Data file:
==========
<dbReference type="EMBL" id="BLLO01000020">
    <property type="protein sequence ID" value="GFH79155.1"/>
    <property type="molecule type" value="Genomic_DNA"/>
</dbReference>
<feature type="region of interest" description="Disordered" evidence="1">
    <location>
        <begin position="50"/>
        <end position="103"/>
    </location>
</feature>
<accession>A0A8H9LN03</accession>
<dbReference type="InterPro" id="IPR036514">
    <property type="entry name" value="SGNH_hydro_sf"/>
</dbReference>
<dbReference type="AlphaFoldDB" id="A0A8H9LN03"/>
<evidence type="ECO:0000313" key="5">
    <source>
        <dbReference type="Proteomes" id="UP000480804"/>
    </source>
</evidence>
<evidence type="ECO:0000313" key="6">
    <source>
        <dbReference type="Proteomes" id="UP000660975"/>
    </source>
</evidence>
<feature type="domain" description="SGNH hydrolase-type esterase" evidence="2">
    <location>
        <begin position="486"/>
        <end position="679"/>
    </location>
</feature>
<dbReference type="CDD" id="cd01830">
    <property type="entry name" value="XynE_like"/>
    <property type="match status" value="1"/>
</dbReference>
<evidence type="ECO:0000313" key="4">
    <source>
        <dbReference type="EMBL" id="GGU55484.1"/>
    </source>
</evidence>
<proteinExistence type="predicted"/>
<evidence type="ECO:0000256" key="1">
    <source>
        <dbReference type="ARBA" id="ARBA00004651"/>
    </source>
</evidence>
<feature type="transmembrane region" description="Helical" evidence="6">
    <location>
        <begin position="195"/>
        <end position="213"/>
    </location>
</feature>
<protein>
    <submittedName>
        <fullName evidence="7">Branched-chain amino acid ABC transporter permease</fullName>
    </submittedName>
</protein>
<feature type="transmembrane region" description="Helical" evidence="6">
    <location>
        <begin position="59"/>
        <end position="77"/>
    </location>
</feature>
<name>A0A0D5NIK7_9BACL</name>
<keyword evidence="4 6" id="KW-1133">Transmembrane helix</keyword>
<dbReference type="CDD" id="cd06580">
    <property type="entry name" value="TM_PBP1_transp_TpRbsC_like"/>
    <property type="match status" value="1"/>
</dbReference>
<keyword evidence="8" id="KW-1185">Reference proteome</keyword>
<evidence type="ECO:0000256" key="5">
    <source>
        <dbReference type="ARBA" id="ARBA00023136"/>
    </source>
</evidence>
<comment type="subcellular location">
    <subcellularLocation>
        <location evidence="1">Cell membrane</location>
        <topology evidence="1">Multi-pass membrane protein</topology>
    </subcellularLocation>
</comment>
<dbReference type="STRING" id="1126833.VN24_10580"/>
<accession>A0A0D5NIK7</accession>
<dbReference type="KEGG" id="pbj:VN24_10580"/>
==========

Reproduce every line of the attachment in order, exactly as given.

<dbReference type="EMBL" id="BLLO01000020">
    <property type="protein sequence ID" value="GFH79155.1"/>
    <property type="molecule type" value="Genomic_DNA"/>
</dbReference>
<feature type="region of interest" description="Disordered" evidence="1">
    <location>
        <begin position="50"/>
        <end position="103"/>
    </location>
</feature>
<accession>A0A8H9LN03</accession>
<dbReference type="InterPro" id="IPR036514">
    <property type="entry name" value="SGNH_hydro_sf"/>
</dbReference>
<dbReference type="AlphaFoldDB" id="A0A8H9LN03"/>
<evidence type="ECO:0000313" key="5">
    <source>
        <dbReference type="Proteomes" id="UP000480804"/>
    </source>
</evidence>
<evidence type="ECO:0000313" key="6">
    <source>
        <dbReference type="Proteomes" id="UP000660975"/>
    </source>
</evidence>
<feature type="domain" description="SGNH hydrolase-type esterase" evidence="2">
    <location>
        <begin position="486"/>
        <end position="679"/>
    </location>
</feature>
<dbReference type="CDD" id="cd01830">
    <property type="entry name" value="XynE_like"/>
    <property type="match status" value="1"/>
</dbReference>
<evidence type="ECO:0000313" key="4">
    <source>
        <dbReference type="EMBL" id="GGU55484.1"/>
    </source>
</evidence>
<proteinExistence type="predicted"/>
<evidence type="ECO:0000256" key="1">
    <source>
        <dbReference type="ARBA" id="ARBA00004651"/>
    </source>
</evidence>
<feature type="transmembrane region" description="Helical" evidence="6">
    <location>
        <begin position="195"/>
        <end position="213"/>
    </location>
</feature>
<protein>
    <submittedName>
        <fullName evidence="7">Branched-chain amino acid ABC transporter permease</fullName>
    </submittedName>
</protein>
<feature type="transmembrane region" description="Helical" evidence="6">
    <location>
        <begin position="59"/>
        <end position="77"/>
    </location>
</feature>
<name>A0A0D5NIK7_9BACL</name>
<keyword evidence="4 6" id="KW-1133">Transmembrane helix</keyword>
<dbReference type="CDD" id="cd06580">
    <property type="entry name" value="TM_PBP1_transp_TpRbsC_like"/>
    <property type="match status" value="1"/>
</dbReference>
<keyword evidence="8" id="KW-1185">Reference proteome</keyword>
<evidence type="ECO:0000256" key="5">
    <source>
        <dbReference type="ARBA" id="ARBA00023136"/>
    </source>
</evidence>
<comment type="subcellular location">
    <subcellularLocation>
        <location evidence="1">Cell membrane</location>
        <topology evidence="1">Multi-pass membrane protein</topology>
    </subcellularLocation>
</comment>
<dbReference type="STRING" id="1126833.VN24_10580"/>
<accession>A0A0D5NIK7</accession>
<dbReference type="KEGG" id="pbj:VN24_10580"/>